Critics’ Picks

Connie Samaras, Edge of Twilight 18, 2011, archival ink-jet from film, 24 x 30".

Connie Samaras, Edge of Twilight 18, 2011, archival ink-jet from film, 24 x 30".

Los Angeles

Connie Samaras

Armory Center for the Arts
145 N. Raymond Ave.
March 1–June 9, 2013

This comprehensive exhibition of Connie Samaras’s work over the past fifteen years, curated by Irene Tsatsos, includes photographs and videos from six series. Most of the forty-four large color photographs depict land- and cityscapes in the United States and abroad, but two videos included in the series “V.A.L.I.S. (vast active living intelligence system),” 2005, shot in Antarctica, depict living beings, one a seal breathing through a hole in the ice, the other a man, fast asleep in a red snowsuit aboard a plane returning from the South Pole. Though actual human (or animal) life is rarely seen, its presence—that of those inhabiting the scene, the artist behind the camera, and, by proxy, the viewer—is continually invoked in Samaras’s works, whether in sound tracks of breath mingled with waves and engine motors, or in photographs including the glowing nightscapes of “Angelic States-Event Sequence,” 1998–2003, and the jewellike homes of “Edge of Twilight,” 2011.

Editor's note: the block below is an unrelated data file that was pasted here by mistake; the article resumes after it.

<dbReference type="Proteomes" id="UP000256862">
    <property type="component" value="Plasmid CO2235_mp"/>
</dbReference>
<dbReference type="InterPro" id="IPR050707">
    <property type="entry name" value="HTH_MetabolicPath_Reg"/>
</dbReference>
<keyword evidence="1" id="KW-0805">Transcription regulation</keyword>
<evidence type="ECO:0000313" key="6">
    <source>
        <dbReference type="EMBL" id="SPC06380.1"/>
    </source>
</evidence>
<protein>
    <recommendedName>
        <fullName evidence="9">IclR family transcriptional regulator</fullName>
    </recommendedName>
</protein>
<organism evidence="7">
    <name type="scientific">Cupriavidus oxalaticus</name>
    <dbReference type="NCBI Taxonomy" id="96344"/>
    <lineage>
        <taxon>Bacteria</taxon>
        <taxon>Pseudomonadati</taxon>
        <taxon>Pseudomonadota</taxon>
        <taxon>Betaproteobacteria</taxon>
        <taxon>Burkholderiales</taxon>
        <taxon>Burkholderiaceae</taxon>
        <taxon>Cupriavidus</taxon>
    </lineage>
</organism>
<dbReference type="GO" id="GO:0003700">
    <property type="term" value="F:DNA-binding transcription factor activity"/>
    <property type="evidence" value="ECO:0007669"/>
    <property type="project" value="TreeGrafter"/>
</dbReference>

For Samaras, photography acts as a membrane, a fragile but tough skin between the thing experienced and the one experiencing it, exposing the surrealistic simultaneity of subjectivity and objectivity, of the personal with the environmental, social, economic, and political. As curator Charlotte Cotton puts it in one of the many diverse essays included in the accompanying catalogue, during the 1970s “Samaras was beginning to connect in her life and emergent artistic practice to the enduring mantra of second-wave feminism: The personal is political. As a feminist and an artist, her biography needed to be consciously present in her art.” Three decades on, delivered through various narratives and filtered through the disparate lenses of formalism, feminism, and globalism, this now well-digested idea remains powerful in Samaras’s work, if subtly so, as if nestled within the sensuous layers of light and color, skylines and snowscapes, patiently awaiting discovery.